Jane Freguson was yesterday bound over
by Squire Freeman for keeping a disorderly house.
The double two-story frame building of Mr. Beath,
in Sixth street near the corner of Chestnut, is nearing completion.
The auction sale of the Seventh, Eighth,
Chestnut, Pine and Poplar streets
business lots, takes place today at 4 p.m.
See plat and particulars in this paper.
The contract for the first forty miles of the
Birmingham & Memphis railroad has been let at the Birmingham end. One or
two Chattanooga manufacturers are bidding to furnish supplies.
A commercial tourist bound for Atlanta,
was seen last night with a very suspicious
looking bundle. When questioned, he
quietly observed: "Prohibition goes into
effect in Atlanta today."
The revival of St. Elmo, under the
ministrations of Rev. Mr. Bartles, does not
abate in interest, but increases daily in
attendance, the meeting proving very
successful and many converts are noted.
Gillespie Brothers, of Atlanta, have
concluded their trade with F. C. Gilbert, and
have taken charge of the saloon next to
the TIMES office. Bud Bryson, a popular
"mixer", is in charge and he invites his
friends to call and see him.
Mr. Bruce Thedford, of this city was
married to Miss Mary Walters at the home
of the bride in Tuscaloosa yesterday
morning. The happy couple arrived in the
city last night. Mr. Thedford is very well
known in the city and is popular wherever
known. He was for a long time engaged
in the grocery business in this city and is
an energetic, industrious gentleman of fine
business ad social qualifications. Miss
Walters has often visited in this city and
has a host of friends and admirers.
She is a bright vivacious young lady, of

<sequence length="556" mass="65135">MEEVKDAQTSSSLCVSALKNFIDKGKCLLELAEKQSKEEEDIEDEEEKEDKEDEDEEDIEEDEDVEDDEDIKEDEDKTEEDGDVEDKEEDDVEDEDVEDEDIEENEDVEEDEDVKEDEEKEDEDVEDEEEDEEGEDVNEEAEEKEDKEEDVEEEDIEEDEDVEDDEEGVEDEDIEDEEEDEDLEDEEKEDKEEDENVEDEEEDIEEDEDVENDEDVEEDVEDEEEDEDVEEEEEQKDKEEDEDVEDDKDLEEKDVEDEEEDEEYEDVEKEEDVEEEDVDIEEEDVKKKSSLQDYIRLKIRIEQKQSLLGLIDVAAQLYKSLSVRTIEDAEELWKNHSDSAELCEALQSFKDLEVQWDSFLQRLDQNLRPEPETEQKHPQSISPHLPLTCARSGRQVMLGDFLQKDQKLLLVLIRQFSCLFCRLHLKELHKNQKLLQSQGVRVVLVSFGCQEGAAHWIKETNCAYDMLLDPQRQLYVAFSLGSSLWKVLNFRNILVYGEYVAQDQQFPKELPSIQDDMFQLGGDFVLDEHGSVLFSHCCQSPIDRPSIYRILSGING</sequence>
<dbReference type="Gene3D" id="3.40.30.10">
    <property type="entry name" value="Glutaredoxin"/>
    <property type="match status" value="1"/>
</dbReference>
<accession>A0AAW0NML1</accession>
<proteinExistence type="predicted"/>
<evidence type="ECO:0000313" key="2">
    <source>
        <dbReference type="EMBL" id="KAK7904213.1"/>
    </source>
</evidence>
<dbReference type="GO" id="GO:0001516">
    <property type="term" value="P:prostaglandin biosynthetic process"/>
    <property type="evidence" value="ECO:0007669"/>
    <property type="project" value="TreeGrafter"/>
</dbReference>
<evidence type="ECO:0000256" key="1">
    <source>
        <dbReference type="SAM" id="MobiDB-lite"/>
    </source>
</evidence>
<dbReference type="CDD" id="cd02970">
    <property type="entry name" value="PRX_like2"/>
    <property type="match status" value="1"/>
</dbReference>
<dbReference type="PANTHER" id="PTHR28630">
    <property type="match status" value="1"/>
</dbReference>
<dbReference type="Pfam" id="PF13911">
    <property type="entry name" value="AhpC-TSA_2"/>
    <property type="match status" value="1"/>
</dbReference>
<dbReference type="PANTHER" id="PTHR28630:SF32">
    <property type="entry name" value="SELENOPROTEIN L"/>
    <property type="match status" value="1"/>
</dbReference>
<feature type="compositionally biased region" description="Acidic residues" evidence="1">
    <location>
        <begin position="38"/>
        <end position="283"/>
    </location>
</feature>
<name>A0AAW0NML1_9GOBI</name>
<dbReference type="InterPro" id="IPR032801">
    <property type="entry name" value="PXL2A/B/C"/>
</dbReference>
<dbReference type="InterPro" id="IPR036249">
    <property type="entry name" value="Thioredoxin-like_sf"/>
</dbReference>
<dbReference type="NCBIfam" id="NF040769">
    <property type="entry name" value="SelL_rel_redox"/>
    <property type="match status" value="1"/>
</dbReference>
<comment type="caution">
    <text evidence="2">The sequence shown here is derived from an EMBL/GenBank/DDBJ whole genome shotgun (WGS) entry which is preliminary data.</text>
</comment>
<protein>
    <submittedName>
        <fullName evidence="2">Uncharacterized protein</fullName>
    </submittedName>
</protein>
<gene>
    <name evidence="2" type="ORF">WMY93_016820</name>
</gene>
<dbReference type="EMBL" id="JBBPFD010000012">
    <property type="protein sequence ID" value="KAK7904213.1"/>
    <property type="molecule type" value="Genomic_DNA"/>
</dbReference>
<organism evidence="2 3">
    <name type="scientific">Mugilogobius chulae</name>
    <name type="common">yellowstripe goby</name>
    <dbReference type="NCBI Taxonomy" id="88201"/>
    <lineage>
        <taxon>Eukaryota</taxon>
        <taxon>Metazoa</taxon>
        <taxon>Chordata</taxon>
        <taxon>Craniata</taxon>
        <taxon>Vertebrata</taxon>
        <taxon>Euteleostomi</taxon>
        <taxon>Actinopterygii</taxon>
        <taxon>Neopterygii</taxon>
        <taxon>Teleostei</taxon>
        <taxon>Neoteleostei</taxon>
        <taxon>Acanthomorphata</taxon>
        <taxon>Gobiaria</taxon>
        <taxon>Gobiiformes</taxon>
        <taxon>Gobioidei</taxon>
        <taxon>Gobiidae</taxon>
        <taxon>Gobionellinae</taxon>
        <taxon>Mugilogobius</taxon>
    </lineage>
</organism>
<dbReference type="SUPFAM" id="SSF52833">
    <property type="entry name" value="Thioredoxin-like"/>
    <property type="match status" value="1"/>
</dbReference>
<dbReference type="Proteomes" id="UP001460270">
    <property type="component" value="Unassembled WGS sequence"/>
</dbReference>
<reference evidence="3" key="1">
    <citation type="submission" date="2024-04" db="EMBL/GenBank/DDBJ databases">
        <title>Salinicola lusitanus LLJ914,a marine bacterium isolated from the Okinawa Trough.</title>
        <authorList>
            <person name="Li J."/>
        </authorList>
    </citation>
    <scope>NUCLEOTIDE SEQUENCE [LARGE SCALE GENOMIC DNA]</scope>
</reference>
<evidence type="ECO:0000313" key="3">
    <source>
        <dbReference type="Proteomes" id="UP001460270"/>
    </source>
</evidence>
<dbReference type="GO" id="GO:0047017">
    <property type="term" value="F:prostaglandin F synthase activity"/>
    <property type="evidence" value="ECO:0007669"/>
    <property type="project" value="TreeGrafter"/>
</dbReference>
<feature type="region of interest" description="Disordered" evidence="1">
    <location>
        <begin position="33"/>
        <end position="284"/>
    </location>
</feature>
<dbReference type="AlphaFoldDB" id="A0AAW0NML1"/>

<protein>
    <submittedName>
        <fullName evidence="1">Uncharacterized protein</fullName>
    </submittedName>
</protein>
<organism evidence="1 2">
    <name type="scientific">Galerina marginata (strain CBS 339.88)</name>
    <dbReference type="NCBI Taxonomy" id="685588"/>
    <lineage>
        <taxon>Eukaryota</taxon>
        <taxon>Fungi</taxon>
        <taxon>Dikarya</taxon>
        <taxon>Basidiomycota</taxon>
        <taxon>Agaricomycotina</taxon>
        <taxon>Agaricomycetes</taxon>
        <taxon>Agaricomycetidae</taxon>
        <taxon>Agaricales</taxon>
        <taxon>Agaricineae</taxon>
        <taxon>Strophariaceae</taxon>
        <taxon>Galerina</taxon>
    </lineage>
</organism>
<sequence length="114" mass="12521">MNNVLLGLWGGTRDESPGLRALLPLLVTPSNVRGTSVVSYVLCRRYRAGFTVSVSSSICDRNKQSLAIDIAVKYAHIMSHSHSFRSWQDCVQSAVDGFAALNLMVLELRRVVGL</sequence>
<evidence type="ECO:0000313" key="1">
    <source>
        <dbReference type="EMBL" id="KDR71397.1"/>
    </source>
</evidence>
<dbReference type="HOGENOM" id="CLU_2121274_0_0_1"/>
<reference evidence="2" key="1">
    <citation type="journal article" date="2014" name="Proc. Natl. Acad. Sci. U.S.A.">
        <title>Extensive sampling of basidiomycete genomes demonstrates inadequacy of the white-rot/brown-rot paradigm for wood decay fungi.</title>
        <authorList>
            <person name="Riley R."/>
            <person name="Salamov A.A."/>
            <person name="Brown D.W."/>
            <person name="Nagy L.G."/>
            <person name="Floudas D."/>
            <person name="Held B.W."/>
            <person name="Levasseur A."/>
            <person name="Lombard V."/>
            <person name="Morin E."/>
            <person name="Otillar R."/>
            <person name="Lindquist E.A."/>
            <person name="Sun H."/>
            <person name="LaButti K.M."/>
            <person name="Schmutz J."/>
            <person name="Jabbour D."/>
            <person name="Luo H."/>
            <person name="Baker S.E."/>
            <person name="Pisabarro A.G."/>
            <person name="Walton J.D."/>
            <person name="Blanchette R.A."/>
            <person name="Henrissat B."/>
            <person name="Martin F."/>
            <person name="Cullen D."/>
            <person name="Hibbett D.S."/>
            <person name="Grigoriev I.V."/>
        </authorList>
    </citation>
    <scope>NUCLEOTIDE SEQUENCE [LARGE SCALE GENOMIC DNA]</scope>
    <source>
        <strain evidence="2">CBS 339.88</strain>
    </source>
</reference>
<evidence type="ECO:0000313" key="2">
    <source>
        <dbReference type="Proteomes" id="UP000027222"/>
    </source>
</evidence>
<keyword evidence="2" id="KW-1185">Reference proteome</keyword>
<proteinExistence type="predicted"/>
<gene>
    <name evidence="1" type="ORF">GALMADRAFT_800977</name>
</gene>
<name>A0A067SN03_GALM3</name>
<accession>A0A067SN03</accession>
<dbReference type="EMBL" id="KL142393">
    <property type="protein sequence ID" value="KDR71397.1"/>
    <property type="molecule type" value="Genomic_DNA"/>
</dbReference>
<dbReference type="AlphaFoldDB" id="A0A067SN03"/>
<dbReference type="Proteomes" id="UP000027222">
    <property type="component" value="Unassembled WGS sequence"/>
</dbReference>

charming manners, domestic and will be
a worthy helpmate. Mr. and Mrs. Thedford
have the best wishes of their many friends.
Death Of Mrs. Forbes and Her Daughter
and Son not Expected to Live.
Mrs. George Forbes, Fort street, died last night at her residence, at 10:30
o'clock, of typhoid fever. Mrs. Forbes has only been
sick a short time and her death came with
a terrific shock to her husband and friends. She had been sick only a
short time when her daughter and son were both taken down with the same
malady. Last night the daughter was very low and
was not expected to live until morning. The
son, who was sick in the same room with
his mother, was but little better than his
sister, and it is feared that he will hardly survive the day.
The husband and father, George Forbes,
is prostrated with grief. He is an employee
with Rose Stove factory.
Dock Howard, maintaining a nuisance,$3 and costs.
Frank Read, colored, plain drunk,$3.
W. H. Coulter has removed his meat market from Ninth to the corner of
Eighth ad Poplar. He would be pleased to meet
all of his old customers and extends an
invitation to all new ones.
Bragdon's lustra paints, also a complete
line of Windsor & Newton's tube colors
and artist brushes at Fritts & Weihl's.
All kinds cheap.
John C. Banks & Co.
From the Chattanooga Times, July 1, 1886.
Submitted by Karen Chastain